This short blog is for any nerds that my be following my 3D printing adventures. If you are not into 3D printing, none of the following will make any sense. Suffice it to say that my large custom built 3D printer has just undergone a major upgrade to improve both reliability and accuracy. With more test time it may also yield more speed. The field of 3D printing is ever improving and it is beneficial to stay abreast of these improvements and incorporate them into your equipment.
After several years of using the more-or-less stock hot end of my Ender 6 based printer I decided that migrating from a Bowden tube to a direct drive filament feed system was worth investigating. The stock Bowden tube setup required too much retraction (6.5 mm) and was prone to clogging. When you are printing very large objects that take four days and the better part of a spool of filament to print, a clog is not just annoying , but also expensive and time consuming. I had resisted changing to a direct drive system because of the mass of the extruder being located on the moving print beam. Theoretically, this will limit the maximum print speed that can be obtained. In the end, I have decided that reliability is more important than speed. I currently print at reduced speeds, acceleration and jerk to improve print quality, so the mass of the extruder will not be a major factor until I push the printer much harder than I currently do.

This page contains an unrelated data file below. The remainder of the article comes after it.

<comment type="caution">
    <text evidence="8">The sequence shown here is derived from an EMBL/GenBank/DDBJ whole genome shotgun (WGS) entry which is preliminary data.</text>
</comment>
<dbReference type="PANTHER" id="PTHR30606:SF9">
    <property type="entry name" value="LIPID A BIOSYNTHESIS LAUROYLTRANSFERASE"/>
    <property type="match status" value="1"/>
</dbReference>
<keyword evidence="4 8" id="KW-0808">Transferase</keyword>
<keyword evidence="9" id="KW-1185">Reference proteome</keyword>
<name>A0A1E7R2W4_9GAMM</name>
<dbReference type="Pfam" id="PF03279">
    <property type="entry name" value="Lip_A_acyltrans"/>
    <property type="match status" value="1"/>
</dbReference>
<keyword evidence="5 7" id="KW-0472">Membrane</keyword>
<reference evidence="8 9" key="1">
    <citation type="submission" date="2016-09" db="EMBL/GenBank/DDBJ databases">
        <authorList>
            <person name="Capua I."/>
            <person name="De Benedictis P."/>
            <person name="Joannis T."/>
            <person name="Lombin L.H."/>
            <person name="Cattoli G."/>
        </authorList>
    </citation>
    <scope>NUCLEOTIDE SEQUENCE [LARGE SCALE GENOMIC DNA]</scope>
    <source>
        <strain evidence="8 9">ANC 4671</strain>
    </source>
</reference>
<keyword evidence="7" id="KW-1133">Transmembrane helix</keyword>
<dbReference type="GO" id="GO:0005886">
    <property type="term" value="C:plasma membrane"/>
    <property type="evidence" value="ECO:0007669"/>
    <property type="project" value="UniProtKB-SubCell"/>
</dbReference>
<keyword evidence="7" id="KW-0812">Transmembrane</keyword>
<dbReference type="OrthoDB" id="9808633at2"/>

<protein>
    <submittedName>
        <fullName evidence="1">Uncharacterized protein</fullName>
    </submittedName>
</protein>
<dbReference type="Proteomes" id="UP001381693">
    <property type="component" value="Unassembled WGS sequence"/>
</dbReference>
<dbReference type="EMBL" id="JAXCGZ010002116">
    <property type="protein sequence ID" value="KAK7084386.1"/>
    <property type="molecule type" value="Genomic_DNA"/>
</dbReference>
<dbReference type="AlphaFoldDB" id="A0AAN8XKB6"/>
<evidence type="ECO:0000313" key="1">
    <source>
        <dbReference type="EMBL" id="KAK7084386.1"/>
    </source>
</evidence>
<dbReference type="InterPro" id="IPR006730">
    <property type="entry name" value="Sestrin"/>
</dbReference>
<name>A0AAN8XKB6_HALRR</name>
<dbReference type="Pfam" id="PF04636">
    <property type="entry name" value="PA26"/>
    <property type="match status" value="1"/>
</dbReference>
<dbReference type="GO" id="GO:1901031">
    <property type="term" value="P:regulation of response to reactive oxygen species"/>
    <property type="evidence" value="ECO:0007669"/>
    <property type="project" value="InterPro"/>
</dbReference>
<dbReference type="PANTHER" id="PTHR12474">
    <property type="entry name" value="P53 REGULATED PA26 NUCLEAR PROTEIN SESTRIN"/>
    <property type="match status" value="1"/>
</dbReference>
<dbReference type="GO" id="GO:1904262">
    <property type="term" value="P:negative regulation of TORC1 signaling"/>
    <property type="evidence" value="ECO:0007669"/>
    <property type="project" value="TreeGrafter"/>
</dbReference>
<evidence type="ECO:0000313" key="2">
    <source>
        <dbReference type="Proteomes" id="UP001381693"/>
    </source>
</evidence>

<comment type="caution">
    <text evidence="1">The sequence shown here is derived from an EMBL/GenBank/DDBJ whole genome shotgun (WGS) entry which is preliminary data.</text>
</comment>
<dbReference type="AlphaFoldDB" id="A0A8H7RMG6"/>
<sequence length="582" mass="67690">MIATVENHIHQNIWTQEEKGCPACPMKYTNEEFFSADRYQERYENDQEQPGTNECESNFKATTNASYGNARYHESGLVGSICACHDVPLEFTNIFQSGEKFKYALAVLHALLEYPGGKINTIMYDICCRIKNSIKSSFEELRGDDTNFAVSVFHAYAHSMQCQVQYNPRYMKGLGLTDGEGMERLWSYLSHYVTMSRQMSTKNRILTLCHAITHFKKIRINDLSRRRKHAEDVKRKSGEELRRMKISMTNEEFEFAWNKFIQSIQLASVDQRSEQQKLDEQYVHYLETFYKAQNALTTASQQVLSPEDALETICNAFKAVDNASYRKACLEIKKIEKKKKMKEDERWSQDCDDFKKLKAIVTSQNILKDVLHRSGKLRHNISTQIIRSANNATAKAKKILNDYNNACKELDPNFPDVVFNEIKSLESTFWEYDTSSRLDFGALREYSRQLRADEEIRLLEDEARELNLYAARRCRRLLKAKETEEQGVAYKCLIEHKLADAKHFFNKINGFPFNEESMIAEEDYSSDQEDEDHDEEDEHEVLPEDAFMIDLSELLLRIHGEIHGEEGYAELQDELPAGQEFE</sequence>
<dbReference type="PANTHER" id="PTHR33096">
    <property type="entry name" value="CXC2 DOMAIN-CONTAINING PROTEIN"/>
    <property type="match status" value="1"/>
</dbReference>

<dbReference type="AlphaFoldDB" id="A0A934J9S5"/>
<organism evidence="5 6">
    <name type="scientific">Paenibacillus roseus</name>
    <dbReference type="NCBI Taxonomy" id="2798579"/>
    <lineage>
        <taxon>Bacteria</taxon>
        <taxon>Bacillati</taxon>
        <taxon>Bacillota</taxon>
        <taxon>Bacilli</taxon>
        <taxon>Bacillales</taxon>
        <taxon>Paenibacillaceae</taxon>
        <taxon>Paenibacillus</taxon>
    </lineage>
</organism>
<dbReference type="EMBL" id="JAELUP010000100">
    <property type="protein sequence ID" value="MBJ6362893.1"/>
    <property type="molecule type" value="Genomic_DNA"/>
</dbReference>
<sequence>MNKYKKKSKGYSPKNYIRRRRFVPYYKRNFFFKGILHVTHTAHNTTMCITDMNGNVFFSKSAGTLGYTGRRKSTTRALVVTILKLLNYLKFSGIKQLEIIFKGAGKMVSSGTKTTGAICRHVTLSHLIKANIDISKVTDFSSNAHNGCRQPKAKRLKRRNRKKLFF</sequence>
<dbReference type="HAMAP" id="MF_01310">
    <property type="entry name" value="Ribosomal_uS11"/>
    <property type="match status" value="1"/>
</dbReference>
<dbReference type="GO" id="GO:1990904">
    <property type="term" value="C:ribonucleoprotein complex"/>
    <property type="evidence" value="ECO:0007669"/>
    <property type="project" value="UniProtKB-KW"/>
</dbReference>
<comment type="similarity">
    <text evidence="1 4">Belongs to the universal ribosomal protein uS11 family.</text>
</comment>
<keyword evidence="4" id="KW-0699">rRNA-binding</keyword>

I have installed a Micro Swiss NG system on the printer. It incorporates a very compact direct drive filament feed system with an all metal hot end that looks to be much less prone to clogging. The retraction is now reduced to 1 mm and I have seen no stringing whatsoever. The first print (a hybrid housing) had excellent detail and is almost perfectly flat from the head to the foot. I attribute this to the improved cooling. As long as I was upgrading everything else, I increased the part cooling fan and that seems to be improving print quality.
With one hybrid housing printed I am feeling very positive about the upgrade. It has the potential to increase throughput and keep continued production of the hybrid line of dulcimers feasible. This is a very good thing because the project has already raised thousands of dollars for some very worthy charities.